Recent Posts

Pages: [1] 2 3 ... 10
News & Politics / I Begin To Dislike Amazon
« Last post by Nemo on Today at 12:33:28 PM »
I yell BOHICA!!  To all my neighbors.


Big Tech Backlash
1 hour ago
Are you paying Amazon's electricity bills?
By Christopher Carbone | Fox News

Amazon, which has taken heat for harnessing taxpayer funds to further its own gains, is attempting to pass on the cost of powering its massive data centers to consumers in the form of higher electric bill fees.

According to Bloomberg, Virginia’s largest utility Dominion Energy, recently negotiated with state legislators to pass on the cost of running a power line underground to connect to one of the tech firm’s subsidiaries—to the tune of $172 million—to consumers in the form of an as-yet-unannounced monthly fee.

Rosie Thomas, 87, who already struggles to pay her monthly $170 electric bill, said “Lord, have mercy” when she learned of the new fee.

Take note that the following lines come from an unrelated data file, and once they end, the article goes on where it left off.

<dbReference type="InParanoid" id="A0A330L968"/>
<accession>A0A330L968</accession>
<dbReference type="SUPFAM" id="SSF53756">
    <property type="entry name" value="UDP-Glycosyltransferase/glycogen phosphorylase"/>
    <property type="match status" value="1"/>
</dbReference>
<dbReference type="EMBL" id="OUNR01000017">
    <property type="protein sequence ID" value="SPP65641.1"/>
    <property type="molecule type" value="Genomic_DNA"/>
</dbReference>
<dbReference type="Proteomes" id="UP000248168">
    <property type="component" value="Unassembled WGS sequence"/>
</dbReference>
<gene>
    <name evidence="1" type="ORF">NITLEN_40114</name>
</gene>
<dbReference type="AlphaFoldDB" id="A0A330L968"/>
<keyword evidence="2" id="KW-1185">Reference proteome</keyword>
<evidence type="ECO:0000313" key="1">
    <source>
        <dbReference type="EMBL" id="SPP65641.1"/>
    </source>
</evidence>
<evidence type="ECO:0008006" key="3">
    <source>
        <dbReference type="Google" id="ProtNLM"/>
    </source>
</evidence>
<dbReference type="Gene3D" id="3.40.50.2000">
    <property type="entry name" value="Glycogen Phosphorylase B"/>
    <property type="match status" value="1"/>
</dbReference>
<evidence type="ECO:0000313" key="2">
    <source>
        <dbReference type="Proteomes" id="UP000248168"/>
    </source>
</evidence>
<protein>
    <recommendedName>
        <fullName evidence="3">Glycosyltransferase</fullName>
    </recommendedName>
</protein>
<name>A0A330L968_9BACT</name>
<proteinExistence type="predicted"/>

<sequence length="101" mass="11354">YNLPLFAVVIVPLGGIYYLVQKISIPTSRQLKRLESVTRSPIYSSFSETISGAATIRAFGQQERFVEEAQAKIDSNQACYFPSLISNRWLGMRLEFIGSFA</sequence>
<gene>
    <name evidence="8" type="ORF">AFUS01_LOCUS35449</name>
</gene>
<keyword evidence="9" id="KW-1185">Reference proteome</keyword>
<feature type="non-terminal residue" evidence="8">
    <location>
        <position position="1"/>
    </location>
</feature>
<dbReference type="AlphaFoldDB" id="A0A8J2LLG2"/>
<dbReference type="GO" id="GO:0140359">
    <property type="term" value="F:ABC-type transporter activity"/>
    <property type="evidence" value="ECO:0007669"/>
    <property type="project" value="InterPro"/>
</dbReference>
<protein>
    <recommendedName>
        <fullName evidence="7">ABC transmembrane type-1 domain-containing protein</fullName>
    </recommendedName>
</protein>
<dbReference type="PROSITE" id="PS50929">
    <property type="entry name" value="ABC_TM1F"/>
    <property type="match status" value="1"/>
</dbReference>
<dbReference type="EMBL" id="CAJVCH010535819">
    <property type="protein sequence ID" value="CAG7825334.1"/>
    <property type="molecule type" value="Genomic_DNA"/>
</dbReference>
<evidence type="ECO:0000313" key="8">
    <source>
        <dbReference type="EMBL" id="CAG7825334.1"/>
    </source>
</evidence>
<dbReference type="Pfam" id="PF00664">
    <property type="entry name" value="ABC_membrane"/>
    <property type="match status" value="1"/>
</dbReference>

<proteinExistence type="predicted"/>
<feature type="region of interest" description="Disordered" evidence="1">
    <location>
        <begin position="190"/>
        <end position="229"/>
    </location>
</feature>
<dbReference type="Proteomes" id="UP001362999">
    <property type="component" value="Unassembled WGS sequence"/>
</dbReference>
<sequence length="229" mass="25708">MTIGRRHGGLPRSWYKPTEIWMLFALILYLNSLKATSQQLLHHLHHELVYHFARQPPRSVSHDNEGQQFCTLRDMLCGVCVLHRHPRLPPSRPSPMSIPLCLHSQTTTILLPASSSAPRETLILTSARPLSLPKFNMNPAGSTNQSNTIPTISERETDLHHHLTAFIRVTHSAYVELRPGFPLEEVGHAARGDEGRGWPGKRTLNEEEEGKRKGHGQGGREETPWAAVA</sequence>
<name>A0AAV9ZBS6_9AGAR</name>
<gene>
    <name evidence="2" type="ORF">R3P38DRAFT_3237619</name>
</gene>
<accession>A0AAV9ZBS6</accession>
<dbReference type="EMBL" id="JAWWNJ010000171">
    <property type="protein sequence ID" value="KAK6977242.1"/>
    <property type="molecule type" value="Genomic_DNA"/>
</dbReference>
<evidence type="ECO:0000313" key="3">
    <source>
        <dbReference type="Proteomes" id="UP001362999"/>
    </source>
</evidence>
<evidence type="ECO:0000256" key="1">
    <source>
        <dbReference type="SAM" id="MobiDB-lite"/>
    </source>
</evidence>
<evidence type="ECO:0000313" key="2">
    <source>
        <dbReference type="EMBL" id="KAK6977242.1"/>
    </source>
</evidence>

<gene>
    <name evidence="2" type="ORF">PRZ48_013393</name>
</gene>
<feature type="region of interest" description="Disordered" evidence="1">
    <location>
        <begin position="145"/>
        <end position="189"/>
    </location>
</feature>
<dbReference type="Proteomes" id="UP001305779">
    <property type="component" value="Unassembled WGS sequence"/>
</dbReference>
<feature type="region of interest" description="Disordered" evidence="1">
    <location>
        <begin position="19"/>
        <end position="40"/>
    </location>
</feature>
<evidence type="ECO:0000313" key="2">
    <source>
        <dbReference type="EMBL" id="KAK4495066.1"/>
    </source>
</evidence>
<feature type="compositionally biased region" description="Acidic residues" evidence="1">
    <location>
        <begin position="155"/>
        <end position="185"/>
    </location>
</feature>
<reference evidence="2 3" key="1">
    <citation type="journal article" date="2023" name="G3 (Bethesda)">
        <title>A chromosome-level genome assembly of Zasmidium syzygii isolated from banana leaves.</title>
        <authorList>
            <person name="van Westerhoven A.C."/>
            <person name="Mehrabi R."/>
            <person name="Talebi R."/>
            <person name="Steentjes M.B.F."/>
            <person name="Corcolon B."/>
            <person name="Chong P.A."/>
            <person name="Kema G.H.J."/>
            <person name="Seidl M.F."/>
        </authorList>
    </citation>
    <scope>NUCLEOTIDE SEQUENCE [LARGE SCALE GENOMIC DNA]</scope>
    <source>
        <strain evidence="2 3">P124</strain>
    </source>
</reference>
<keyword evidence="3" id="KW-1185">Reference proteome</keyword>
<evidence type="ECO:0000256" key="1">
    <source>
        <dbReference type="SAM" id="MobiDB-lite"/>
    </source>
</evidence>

Amazon Web Services, the company’s highly-profitable cloud computing business, which runs websites and services for a wide range of firms including Verizon, Major League Baseball and Comcast, grew revenue by 49 percent in the second quarter to $6.11 billion.

However, that comes with a large amount of upfront infrastructure costs to operate dozens of data centers that hold massive server farms operating around-the-clock.

State legislators have consistently courted Amazon, regardless of how many jobs its data centers generate. The firm is one of countless U.S. businesses to take advantage of any tax incentives and existing laws to lower its costs. Amazon Web Services has also set a goal of achieving 100 percent energy sustainability for its global infrastructure.